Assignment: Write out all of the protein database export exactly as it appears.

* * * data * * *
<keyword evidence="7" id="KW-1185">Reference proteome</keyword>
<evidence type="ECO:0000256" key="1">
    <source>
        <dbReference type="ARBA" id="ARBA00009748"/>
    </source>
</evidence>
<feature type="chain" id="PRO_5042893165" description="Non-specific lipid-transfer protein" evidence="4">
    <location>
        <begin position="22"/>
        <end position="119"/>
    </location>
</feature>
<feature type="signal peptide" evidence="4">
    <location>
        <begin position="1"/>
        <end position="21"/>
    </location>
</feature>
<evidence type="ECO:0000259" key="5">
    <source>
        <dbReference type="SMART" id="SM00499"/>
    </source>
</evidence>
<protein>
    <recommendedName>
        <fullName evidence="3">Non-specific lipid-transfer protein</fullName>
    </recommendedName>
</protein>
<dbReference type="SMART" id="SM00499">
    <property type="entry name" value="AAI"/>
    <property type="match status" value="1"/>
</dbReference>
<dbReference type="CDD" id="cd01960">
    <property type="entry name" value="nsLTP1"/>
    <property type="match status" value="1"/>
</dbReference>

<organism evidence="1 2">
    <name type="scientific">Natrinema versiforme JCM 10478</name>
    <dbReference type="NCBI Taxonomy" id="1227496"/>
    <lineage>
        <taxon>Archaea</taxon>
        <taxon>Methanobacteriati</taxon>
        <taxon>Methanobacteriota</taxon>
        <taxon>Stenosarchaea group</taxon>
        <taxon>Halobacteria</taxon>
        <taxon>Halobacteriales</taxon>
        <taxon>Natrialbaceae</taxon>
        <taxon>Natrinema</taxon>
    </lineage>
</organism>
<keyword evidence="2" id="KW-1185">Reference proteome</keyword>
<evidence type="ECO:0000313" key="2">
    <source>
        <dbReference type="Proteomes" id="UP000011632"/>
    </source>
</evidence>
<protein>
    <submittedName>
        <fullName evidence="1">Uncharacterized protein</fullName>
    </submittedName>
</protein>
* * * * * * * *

<keyword evidence="7" id="KW-1185">Reference proteome</keyword>
<evidence type="ECO:0000256" key="1">
    <source>
        <dbReference type="ARBA" id="ARBA00009748"/>
    </source>
</evidence>
<feature type="chain" id="PRO_5042893165" description="Non-specific lipid-transfer protein" evidence="4">
    <location>
        <begin position="22"/>
        <end position="119"/>
    </location>
</feature>
<feature type="signal peptide" evidence="4">
    <location>
        <begin position="1"/>
        <end position="21"/>
    </location>
</feature>
<evidence type="ECO:0000259" key="5">
    <source>
        <dbReference type="SMART" id="SM00499"/>
    </source>
</evidence>
<protein>
    <recommendedName>
        <fullName evidence="3">Non-specific lipid-transfer protein</fullName>
    </recommendedName>
</protein>
<dbReference type="SMART" id="SM00499">
    <property type="entry name" value="AAI"/>
    <property type="match status" value="1"/>
</dbReference>
<dbReference type="CDD" id="cd01960">
    <property type="entry name" value="nsLTP1"/>
    <property type="match status" value="1"/>
</dbReference>

<organism evidence="1 2">
    <name type="scientific">Natrinema versiforme JCM 10478</name>
    <dbReference type="NCBI Taxonomy" id="1227496"/>
    <lineage>
        <taxon>Archaea</taxon>
        <taxon>Methanobacteriati</taxon>
        <taxon>Methanobacteriota</taxon>
        <taxon>Stenosarchaea group</taxon>
        <taxon>Halobacteria</taxon>
        <taxon>Halobacteriales</taxon>
        <taxon>Natrialbaceae</taxon>
        <taxon>Natrinema</taxon>
    </lineage>
</organism>
<keyword evidence="2" id="KW-1185">Reference proteome</keyword>
<evidence type="ECO:0000313" key="2">
    <source>
        <dbReference type="Proteomes" id="UP000011632"/>
    </source>
</evidence>
<protein>
    <submittedName>
        <fullName evidence="1">Uncharacterized protein</fullName>
    </submittedName>
</protein>